A Somewhat Different Insurance Issue

I’ve written in the past (before the long hiatus–can I start saying “BH”?) about issues around ART and insurance.   There are a lot of tough questions around this.   ART is expensive.   It is health care.   Is it/should it be covered by insurance?   Does the need for ART have to arise from medical infertility rather than social infertility?

(These are tricky questions/categories.   A lesbian couple where at least one woman has fully functioning reproductive systems is sometimes said to be socially rather than medically infertile. But how is this different from a woman  with a fully functioning reproductive system who is partnered with a man who cannot produce sperm?  She is also socially infertile, I think?)

Anyway, I’m not going to review all that here.    I am sure these issues will arise again and I will discuss them as needed.  You can always dig around in the older entries, too.  (This reminds me–I have not been using tags, but I think I will start to do so again.)

So to today’s thoughts, spurred by this article from the morning paper.  (There’s a slightly more detailed version here, but I can only access page one of two.)    Erin and Marianne Krupa are a married lesbian couple who live in Montclair, NJ.  (This happens to be my hometown.)   They want to have a child.   But Erin Krupa, who they decided would carry the first child, has stage 3 endometriosis.   That means she is infertile.  And here I do mean medically infertile.  She has a medical condition that prevents her from conceiving/carrying a pregnancy by ordinary means.   It has nothing to do with the health or sex/gender of her spouse.  

There are various ways you could think about approaching this.  One thing you might say is that Erin Krupa has a medical condition and if you would treat that medical condition for a heterosexual woman, surely you must treat it for a lesbian.   And though I cannot tell for sure, it seems to me impossible that she was denied coverage for treatment of endometriosis.   I think the issue must be coverage for fertility treatments made necessary because of the endometriosis.

Again, a number of ways you could think about this.   But let me focus on what NJ law actually says.  It says you aren’t infertile unless you’ve had unprotected intercourse with a man for two years.   So Erin Krupa cannot prove infertility (because she doesn’t engage in sexual intercourse with men) and thus, cannot qualify for insurance coverage.

There are other ways you could impose something akin to the same limit.  NY and Connecticut apparently define infertility as the failure to become pregnant after repeated exposure to sperm–without specifying how you happen to be exposed to it.   This means, presumably, that you’d be infertile after you tried multiple assisted inseminations.

I have to say, even with many of the details murky, the NJ policy seems indefensible.  If you provide insurance coverage for women who do not become pregnant when exposed to sperm why would you care how the sperm got there?  The point of the restriction seems to be to identify cases of medical infertility.   Insurance in NJ will cover cases of medical infertility, but the definition of when you are medically infertile excludes lesbians.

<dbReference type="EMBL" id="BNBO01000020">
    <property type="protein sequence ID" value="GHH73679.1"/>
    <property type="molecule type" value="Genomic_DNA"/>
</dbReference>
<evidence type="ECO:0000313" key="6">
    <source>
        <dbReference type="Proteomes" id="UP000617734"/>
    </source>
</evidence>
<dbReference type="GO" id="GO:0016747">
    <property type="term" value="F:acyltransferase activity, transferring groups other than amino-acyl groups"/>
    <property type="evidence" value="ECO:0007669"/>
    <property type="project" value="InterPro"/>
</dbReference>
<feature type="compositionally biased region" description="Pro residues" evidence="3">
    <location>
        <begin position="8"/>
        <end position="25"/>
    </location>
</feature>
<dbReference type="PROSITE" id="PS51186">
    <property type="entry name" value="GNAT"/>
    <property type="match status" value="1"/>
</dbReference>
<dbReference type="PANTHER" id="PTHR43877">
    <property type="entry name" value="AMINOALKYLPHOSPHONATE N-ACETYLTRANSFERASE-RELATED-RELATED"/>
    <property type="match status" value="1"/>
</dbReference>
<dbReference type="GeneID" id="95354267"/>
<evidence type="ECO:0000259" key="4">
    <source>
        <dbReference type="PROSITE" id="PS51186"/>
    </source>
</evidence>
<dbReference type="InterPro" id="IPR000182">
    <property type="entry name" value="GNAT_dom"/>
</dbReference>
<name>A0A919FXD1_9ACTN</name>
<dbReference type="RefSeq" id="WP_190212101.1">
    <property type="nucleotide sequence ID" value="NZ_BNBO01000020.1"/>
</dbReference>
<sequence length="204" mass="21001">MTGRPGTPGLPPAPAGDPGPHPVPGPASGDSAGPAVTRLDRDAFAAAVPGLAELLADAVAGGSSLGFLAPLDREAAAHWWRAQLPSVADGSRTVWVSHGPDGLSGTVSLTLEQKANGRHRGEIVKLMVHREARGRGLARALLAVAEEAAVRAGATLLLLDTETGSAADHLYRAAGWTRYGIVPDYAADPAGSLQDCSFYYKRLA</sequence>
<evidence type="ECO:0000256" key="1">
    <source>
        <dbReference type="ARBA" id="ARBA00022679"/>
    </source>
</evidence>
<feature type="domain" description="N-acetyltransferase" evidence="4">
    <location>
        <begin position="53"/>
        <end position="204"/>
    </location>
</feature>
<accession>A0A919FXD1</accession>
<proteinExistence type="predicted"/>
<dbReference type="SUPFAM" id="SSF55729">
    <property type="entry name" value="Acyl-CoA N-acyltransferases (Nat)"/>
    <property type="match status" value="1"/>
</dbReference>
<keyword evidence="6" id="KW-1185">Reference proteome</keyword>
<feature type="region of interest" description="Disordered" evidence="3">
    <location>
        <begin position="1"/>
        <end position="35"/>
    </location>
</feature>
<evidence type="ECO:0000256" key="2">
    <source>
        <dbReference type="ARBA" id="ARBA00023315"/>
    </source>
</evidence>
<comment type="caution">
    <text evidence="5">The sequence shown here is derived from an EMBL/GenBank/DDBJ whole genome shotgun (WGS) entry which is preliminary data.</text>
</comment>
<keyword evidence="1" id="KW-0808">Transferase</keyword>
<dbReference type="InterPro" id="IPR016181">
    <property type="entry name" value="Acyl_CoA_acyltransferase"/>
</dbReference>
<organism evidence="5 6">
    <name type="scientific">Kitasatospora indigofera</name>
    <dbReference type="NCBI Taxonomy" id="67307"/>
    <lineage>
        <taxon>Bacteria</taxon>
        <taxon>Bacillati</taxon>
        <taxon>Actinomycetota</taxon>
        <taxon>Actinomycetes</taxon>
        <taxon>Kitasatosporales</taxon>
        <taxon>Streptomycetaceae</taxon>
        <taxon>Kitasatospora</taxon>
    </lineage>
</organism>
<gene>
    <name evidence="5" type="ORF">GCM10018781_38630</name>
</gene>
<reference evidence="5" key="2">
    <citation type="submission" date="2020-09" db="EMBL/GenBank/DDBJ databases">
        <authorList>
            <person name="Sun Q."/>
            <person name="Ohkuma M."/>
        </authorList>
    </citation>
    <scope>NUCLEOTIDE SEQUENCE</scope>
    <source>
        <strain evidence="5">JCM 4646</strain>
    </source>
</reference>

I will take a guess at what some people are thinking:   The Krupas can have a child without Erin becoming pregnant because  Marianne can carry the child.   Let’s assume this is factually true–that she can  do so.  Is it an answer?    I don’t think it is, but I think there might be a longer discussion there and so I will save it for next time–which I hope will be tomorrow.  By which time I also hope to have a better grip on the facts.



One response to “A Somewhat Different Insurance Issue

  1. I saw a few Facebook discussions on this, and a few individuals thought it was wrong that heterosexuals had to wait 24 months with trying via the conjugal act before qualifying for ART. If someone wants it why make them wait two years!

    Growing up with contraception as a teen and young adult, knowing (as an act of fear) it just takes ‘once’ to get pregnant, that when you stop contraception/condoms you become frustrated easily that you don’t have a lot of control when you become pregnant. Trying for four months even, charting and having lots and lots of conjugal, either not to be pregnant or a miscarriage can well be very upsetting considering a woman waited and planned to have a baby. Baby now, because that’s what we planned. Now!!!

    It’s hard to give up that kind of control, and when we are not in control we want someone to fix it and put us back in control.

    One argument would be that both women have zero sperm count, so they should qualify. The side of the argument is that using someone else’s sperm is NOT treating fertility in the individual. Using another person’s fertility, isn’t not trying to increase the sperm count of the woman who wants to be the non-egg parent.

    The problem isn’t fertility, but attraction. Neither woman is attracted to individuals who produce sperm. Now it isn’t their fault, if they experience same-sex attraction. It is what it is, and no one should force a woman to have sex with a man if she has no desire to. The woman wants a baby, she wants sperm. She just doesn’t want the man. There are plenty of men willing to oblige I guess. One way if a woman chooses is to seek therapy to see if there is a chance she may be interested in men, or bite the bullet and be in an honest queer marriage, but that may lead itself to adultery and multiple adults in and out of the child’s life being open.

    I can’t make the father of my children disappear, I don’t have that right. He has as much right and obligation to parent as I do. I can not do that, only a court with evidence that he is unfit to parent can termination that right and obligation.

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